Beyond Basics: Articulation Joints: Simple Fixes and Reinforcements

Discussion in 'Tutorials and How Tos' started by chansformers, Aug 3, 2013.

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  1. chansformers

    chansformers butcher of the bots

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    Ever have really tiny/thin parts snap on you or have ball joints break? This is the way I go about repairing and reinforcing them.

    The first example is actually my little girl’s favorite Ariel necklace. I can't count how many times I’ve fixed it from the head being twisted off to the brace the necklace actually clips onto to cleaning and resoldering the inner electronics, etc., but that's another rant about her now knowing that "daddy will fix it". Her cousin snapped this thing right off at the waist one day which resulted in a lot of tears. The waist itself is just slightly bigger than 1/8" diameter, maybe 9/64" or 5/32. The screws and pins pictured in here are all gutted from junker toys bought in bags from value village and/or previous customs.

    This is what she looked like after Max got to it:

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    In the highlighted areas, I’ve gone and drilled a 5/64" hole into both halves (same diameter as the steel pin I’m going to use), keeping sure to make it all stays in line with the center of the torn spots:

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    Once done, with a pair of pliers, I put a drop of Loctite 496 (I swear by this glue and this glue only) on one end of the steel pin and shove it in only half way. The yellow highlighting shows the actual length of the pin and how far it's actually buried into the lower half:

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    The teal highlighting shows how far the steel pin is now drilled and screwed into the bottom half while the yellow highlighting shows the remaining half still protruding which will now get a drop of glue and then be shoved into the upper half of the body:

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    Once finished, this is now the strongest part of the whole figure, being as it now literally has a steel spine. The red square shows the hairline gap still showing but that can now confidently be covered with some skin tone colored paint:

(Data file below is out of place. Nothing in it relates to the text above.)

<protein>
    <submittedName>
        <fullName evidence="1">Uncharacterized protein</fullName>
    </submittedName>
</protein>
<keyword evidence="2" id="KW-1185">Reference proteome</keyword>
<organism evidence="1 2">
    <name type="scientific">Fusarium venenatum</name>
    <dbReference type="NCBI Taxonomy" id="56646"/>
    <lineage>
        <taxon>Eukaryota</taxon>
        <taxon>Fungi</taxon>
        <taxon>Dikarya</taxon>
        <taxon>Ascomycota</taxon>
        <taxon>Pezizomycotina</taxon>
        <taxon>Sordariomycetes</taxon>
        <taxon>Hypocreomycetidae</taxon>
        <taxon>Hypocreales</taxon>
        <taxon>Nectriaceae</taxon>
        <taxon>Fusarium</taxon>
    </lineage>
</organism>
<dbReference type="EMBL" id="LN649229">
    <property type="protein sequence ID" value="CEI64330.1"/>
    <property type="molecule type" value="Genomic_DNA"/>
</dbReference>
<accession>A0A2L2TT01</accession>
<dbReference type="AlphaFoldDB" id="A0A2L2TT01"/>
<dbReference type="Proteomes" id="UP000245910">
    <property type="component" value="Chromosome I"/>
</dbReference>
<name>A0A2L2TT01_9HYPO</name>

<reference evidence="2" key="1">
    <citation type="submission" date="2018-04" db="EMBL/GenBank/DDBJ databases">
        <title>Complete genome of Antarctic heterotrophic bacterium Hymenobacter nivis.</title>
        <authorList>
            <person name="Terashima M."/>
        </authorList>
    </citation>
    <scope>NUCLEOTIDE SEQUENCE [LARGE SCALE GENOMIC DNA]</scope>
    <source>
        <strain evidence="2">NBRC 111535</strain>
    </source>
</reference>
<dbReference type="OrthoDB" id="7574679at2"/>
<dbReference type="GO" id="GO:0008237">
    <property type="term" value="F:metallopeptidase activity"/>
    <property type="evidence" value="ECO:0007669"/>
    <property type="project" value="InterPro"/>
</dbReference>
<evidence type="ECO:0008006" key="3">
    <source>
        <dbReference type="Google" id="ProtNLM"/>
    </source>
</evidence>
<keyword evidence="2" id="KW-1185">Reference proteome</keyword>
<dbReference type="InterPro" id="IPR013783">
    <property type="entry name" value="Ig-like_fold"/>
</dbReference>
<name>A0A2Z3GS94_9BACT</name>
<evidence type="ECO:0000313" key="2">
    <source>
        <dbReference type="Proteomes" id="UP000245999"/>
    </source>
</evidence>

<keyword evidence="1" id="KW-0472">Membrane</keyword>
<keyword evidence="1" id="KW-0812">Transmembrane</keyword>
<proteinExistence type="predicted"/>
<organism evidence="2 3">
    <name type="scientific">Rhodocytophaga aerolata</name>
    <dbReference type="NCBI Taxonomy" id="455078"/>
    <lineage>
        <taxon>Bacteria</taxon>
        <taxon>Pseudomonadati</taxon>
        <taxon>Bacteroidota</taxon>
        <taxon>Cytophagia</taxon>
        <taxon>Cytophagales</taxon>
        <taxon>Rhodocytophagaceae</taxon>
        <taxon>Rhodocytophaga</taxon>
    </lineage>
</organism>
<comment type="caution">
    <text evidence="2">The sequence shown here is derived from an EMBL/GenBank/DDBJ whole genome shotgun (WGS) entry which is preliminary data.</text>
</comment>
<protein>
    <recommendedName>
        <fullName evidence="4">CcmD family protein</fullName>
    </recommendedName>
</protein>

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    Ta da! Happy wee one!

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    This is how to fix a swivel joint (not for ratcheting joints, unless you know what you're doing as most ratcheting joints involve springs/tensioners of some sort, more complex)

    First off, thanks to fellow member Stepper for giving me a smoking deal on this guy, and being fully honest on what the issue was.
    This poor Quintesson had his inner elbow joint's shaft sheared right off but luckily it was a clean break:

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    The easiest way to fix this and still keep the articulation was to drill a 1/16" hole through both halves while holding them together the way they should be. Then I came back with a 3/32" drill bit and only drilled/enlarged the hole in the actual forearm piece. This will allow the outer elbow chunk to move freely around the screw while the screw is nice and snug into the inner elbow chunk:

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    Once both pieces were drilled, then came screw selection. If you notice, the black screw is slightly longer than the thickness of both elbow halves put together. You don't want this, as when it's all assembled, some of the black screws tip will stick out and look ugly. The silver screw is ever so slightly shorter than the two halves put together; this is the one you want (the highlight on the black screw shows how much would have stuck out on the inside of the elbow once done):

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    This shot shows exactly where inside the elbow joint that the silver screws tip ends up when you bottom it out: